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I'm having a problem with a web server, which causes the web client to occasionally throw a Connection refused exception despite the server being up and listening. This seems to happen when the rate of socket establishment from the client is high enough that the client is reusing ephemeral ports roughly every couple minutes.

In packet captures, I note the following unusual sequence around the time of the Connection refused exception:

Client -- SYN -> Server

Client <- ACK -- Server

Client -- RST -> Server

The server replies to SYN with ACK, rather than SYN,ACK. Furthermore, in this ACK, the acknowledgement number is not the SYN sequence number plus one. Rather, it is the same acknowledgement number last sent by the server in the previous socket that used the same client port. This acknowledgement number falls outside the window, thus eliciting a RST response from the client.

Wireshark seq/ack analysis marks the erroneous ACK with [TCP ACKed unseen segment] and shows the RST cause as TCPS_SYN_SENT-Bad_seq

For this service, the server initiates socket close, so all the sockets have the following closing packet sequence:

1) Server -- FIN,ACK -> Client

2) Server <--- ACK ---- Client

3) Server <- FIN,ACK -- Client

4) Server ---- ACK ---> Client

and in the problem cases, the acknowledgement number from (4) above is repeated much later in the server's ACK response to the client's SYN request for a new socket.

The server is running RHEL, and the TIME_WAIT interval is 60 seconds. When I see the problem behavior, the client SYN is sent more than 100 seconds after the closing sequence from the previous time the ephemeral port in the SYN was used, so from the server's point of view the previous connection should be fully closed.

It looks as if the server sometimes loses track that a connection is closed. Any ideas on what might be wrong?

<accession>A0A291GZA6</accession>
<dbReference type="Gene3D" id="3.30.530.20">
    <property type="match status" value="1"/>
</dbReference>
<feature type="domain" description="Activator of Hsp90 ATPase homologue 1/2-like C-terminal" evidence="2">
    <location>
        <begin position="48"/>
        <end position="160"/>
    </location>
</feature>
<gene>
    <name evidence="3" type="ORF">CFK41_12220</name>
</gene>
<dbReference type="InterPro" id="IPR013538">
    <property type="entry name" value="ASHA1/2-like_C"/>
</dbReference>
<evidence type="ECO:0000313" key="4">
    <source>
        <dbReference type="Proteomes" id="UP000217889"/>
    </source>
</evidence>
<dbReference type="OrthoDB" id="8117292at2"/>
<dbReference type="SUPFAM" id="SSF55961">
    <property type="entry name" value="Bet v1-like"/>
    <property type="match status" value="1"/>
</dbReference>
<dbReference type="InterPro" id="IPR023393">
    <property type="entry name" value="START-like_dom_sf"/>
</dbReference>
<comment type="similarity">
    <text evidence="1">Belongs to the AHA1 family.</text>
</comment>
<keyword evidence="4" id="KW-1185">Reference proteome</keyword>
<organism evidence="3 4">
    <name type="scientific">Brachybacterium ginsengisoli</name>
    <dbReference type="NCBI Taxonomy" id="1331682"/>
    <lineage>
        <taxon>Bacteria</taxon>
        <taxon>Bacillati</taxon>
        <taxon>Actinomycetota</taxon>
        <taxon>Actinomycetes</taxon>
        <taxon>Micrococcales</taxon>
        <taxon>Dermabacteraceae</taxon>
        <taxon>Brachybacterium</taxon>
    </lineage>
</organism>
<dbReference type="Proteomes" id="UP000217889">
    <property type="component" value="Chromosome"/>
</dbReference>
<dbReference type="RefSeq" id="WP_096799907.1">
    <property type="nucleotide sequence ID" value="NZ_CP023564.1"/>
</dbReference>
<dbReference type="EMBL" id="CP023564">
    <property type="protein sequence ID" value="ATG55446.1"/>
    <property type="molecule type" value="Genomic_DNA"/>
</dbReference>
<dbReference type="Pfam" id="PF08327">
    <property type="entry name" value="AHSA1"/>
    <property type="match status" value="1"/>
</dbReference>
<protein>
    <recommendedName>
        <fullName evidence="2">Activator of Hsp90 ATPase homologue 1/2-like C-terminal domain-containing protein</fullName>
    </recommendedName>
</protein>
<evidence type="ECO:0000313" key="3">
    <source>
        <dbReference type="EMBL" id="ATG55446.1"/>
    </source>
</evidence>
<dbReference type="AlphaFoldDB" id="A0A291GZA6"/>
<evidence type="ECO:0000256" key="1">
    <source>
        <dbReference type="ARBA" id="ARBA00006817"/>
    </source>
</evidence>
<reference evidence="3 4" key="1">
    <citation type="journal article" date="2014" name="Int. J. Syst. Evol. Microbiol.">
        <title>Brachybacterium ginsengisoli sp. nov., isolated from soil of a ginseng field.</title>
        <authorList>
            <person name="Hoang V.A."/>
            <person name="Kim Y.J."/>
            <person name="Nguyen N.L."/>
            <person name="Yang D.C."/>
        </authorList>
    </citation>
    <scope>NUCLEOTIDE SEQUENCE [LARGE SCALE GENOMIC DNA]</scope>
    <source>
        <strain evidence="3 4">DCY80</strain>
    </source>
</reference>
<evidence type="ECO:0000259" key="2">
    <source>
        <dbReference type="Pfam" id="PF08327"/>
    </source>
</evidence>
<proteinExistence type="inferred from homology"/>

asked 30 Apr '15, 09:37

peconnol's gravatar image

accept rate: 0%

Have a look at:

In short, there seems to be code in the Linux kernel that limits the amount of TIME_WAIT connections that can be reaped per second. Setting tcp_tw_reuse to 1 will make the kernel accept a new connection on a port that is still in TIME_WAIT.

Also, you can increase the port range that can be used on the client, so it takes longer for the client to reuse the same port.

permanent link

answered 30 Apr '15, 14:15

SYN-bit's gravatar image

SYN-bit ♦♦
accept rate: 20%

Thanks. I tried this out to see if I can hit the limit on socket reaping but was unable to reproduce the condition described in the referenced URL.

Would setting SO_REUSEADDR within the server have the same effect as setting tcp_tw_reuse? If so I would prefer to set the socket option so as to limit this change to the service and not the whole server.

(04 May '15, 09:29) peconnol
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question asked: 30 Apr '15, 09:37

question was seen: 5,671 times

last updated: 04 May '15, 09:35

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